Manifolds
Manifolds
In mathematics, a manifold is a space that looks like a Euclidean space, locally around every point. Since a set is defined by its elements, two spaces can be seen as equivalent if there is a bijection (onetoone correspondence) between them. There are different versions of this equivalence, depending on the structure of the bijection. When the two spaces are topological, the bijection is a homeomorphism if it is continuous and has a continuous inverse. If both spaces are Euclidean, the bijection is a C^{K} diffeormorphism if both it and its inverse are (or can be extended to be) of class C^{K}. A topological space is a Jdimensional topological manifold if for every point there exists a homeomorphism from some open subset of the Jdimensional Euclidean space to an open neighborhood of the point. If, in the Euclidean case, what one has is a C^{K} diffeormorphism, then the space is a C^{K} differentiable manifold.
A manifold has the property that, at every point, one can find a neighborhood that is just a transformation of a Euclidean space, preserving topological and/or differential properties. An example of this type of transformation is from a circle to an ellipse, whereas going to a number eight would not be bijective, to a line would violate continuity, and to a triangle would violate differentiability.
Differentiable manifolds are the natural objects for the application of calculus, and the study of that application, differential topology, has proved useful in economic theory. These techniques were introduced to economics in 1970 by Gerard Debreu’s proof that, generically in the space of exchange economies (that is, in almost all of them), competitive equilibria are isolated from one another. The argument is an application of the Transversal Density Theorem of differential topology.
Later, Darrel Duffie and Wayne Shafer used Grassmanian manifolds (the sets of linear subspaces of a given Euclidean space) to show that in exchange economies subject to uncertainty and endowed with real assets (those whose payoffs depend on the prices of commodities), a competitive equilibrium generically exists. This application was necessary because the dependence of payoffs on prices makes the space of revenue transfers across states of nature variable. The idea of Duffie and Shafer was to break that dependence, effectively weakening the concept of equilibrium but allowing the use of the manifold structure of the Grassmanian to guarantee its existence, and then to show that, generically, the weaker equilibrium is indeed equilibrium.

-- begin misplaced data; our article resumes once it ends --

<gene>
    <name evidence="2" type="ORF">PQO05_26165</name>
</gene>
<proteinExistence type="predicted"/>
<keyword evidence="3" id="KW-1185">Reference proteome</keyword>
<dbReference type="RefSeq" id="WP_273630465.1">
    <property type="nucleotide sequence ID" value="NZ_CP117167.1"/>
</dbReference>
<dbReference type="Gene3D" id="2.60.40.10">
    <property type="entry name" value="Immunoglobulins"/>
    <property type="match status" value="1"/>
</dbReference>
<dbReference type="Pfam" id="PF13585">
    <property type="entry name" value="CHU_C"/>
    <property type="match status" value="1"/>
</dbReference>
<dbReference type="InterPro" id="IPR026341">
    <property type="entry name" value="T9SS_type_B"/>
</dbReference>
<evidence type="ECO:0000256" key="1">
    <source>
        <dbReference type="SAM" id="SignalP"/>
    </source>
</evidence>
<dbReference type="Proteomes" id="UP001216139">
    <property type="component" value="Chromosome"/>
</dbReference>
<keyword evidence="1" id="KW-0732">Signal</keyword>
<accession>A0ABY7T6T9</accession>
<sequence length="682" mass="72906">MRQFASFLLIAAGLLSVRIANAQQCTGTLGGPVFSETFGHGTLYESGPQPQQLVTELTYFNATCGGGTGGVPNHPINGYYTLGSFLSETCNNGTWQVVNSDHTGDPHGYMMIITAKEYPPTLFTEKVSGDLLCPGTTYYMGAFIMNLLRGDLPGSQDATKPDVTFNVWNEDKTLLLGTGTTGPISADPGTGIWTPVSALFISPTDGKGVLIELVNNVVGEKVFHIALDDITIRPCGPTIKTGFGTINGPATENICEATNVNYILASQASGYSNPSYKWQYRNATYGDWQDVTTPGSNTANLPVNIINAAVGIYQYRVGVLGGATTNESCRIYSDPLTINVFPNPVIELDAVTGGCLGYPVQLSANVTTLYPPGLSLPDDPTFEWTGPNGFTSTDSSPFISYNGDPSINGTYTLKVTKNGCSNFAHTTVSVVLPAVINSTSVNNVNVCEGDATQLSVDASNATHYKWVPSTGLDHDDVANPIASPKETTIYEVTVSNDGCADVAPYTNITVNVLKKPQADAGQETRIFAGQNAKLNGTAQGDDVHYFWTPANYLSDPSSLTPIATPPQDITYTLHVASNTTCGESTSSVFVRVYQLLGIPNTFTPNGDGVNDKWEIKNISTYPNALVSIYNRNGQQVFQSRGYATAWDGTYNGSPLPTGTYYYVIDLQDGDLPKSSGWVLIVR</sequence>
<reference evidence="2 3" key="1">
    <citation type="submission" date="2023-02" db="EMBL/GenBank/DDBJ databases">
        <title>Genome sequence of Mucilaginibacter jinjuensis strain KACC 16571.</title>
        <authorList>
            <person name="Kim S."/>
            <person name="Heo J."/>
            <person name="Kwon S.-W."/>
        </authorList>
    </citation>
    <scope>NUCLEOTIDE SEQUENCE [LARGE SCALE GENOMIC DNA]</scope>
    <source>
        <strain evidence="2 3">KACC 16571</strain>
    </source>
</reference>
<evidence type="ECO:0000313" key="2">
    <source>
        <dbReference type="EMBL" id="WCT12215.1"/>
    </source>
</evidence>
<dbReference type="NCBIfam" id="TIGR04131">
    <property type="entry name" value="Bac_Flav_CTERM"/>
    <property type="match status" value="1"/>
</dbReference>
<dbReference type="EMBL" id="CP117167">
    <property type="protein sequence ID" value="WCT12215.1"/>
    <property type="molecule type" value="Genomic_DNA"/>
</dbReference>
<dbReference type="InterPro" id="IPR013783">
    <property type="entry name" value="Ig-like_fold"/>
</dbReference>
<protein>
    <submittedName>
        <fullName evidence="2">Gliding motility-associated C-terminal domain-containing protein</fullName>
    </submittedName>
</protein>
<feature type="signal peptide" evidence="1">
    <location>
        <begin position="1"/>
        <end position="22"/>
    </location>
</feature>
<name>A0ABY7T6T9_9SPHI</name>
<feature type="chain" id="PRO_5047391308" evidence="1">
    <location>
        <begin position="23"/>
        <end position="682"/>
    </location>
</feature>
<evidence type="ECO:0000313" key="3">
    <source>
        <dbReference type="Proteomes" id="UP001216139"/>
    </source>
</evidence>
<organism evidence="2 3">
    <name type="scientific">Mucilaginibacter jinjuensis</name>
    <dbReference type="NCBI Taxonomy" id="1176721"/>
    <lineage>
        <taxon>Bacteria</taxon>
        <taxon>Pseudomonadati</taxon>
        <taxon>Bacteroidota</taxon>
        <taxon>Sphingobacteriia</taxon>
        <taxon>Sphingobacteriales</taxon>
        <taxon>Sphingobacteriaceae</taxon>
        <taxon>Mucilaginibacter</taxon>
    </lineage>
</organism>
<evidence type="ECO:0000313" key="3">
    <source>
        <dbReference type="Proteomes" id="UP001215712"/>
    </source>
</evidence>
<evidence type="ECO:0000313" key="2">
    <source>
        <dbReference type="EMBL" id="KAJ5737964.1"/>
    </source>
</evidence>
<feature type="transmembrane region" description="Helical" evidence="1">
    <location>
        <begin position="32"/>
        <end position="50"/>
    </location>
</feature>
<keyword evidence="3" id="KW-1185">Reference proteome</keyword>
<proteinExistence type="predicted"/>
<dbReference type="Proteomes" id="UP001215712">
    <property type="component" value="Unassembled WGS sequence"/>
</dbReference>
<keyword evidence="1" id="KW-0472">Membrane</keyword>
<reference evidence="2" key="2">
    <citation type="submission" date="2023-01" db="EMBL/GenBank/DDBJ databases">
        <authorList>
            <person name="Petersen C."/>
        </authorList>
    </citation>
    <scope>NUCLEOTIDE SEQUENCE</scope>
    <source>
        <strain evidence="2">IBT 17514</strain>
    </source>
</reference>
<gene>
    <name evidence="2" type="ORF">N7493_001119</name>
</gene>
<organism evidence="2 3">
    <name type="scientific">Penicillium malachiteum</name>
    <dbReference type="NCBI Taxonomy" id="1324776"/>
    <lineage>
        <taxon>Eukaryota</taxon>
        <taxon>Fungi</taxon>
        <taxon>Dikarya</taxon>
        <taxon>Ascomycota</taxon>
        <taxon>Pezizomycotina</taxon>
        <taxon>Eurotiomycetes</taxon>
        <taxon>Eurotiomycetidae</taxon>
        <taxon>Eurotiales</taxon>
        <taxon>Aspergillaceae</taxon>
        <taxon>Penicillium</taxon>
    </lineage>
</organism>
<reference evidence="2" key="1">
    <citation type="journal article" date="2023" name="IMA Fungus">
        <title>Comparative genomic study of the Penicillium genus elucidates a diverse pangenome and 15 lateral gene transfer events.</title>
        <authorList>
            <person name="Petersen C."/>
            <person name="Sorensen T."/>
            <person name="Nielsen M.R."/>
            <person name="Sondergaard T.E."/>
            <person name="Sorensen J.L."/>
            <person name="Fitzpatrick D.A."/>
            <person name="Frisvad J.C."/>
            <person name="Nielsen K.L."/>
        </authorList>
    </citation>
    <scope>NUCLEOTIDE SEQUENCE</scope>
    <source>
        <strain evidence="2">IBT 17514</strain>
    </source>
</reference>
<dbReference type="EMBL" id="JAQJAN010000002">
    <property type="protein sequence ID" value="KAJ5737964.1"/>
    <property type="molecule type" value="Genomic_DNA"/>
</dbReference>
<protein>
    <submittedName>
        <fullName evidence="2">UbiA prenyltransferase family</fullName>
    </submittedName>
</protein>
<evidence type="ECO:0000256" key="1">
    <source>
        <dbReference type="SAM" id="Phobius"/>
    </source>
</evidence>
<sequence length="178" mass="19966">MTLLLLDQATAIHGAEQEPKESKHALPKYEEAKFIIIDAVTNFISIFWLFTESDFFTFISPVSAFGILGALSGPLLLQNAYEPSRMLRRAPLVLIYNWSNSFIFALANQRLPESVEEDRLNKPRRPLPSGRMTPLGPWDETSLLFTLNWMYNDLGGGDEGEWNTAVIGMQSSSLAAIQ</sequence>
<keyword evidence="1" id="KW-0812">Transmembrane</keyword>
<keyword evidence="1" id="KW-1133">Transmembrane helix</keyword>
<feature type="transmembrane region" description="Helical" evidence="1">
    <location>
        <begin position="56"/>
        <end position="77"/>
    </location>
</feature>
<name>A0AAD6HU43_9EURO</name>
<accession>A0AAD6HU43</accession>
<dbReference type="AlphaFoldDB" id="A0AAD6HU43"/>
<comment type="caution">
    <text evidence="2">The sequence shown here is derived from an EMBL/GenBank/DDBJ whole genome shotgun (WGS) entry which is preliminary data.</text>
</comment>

Another remarkable application of techniques of differential topology in economics is the proof by John Geanakoplos and Herakles Polemarchakis that in a generic economy with uninsurable risks, just by changing their trade in assets, and then competitively trading in commodity markets, all individuals could be better off than at the competitive equilibrium allocation. This result was also obtained from the Transversal Density Theorem.
But perhaps the most visible application of the concept is the result, claimed by Yves Balasko, that in economies described by the preferences of the individuals, the set of pairs of profiles of endowments and associated competitive equilibrium prices is a differentiable manifold. After this result, the equilibrium set of an economy is usually referred to as equilibrium manifold.
SEE ALSO Topology
BIBLIOGRAPHY
Balasko, Yves. 1975. The Graph of the Walras Correspondence. Econometrica 43 (56): 907912.
Debreu, Gerard. 1970. Economies with a finite set of equilibria. Econometrica 38 (3): 387392.
Duffie, Darrell and Wayne Shafer. 1985. Equilibrium in Incomplete Markets I: A Basic Model of Generic Existence. Journal of Mathematical Economics 14 (3): 285300.
Geanakoplos, John D., and Herakles M. Polemarchakis. 1986. Existence, Regularity and Constrained Suboptimality of Competitive Allocations when the Asset Market is Incomplete. In Uncertainty, Information and Communication. Essays in Honor of Kenneth J. Arrow, Vol. III, edited by Walter P. Heller, Ross M. Starr, and David A. Starret. New York: Cambridge University Press.
Andrés Carvajal
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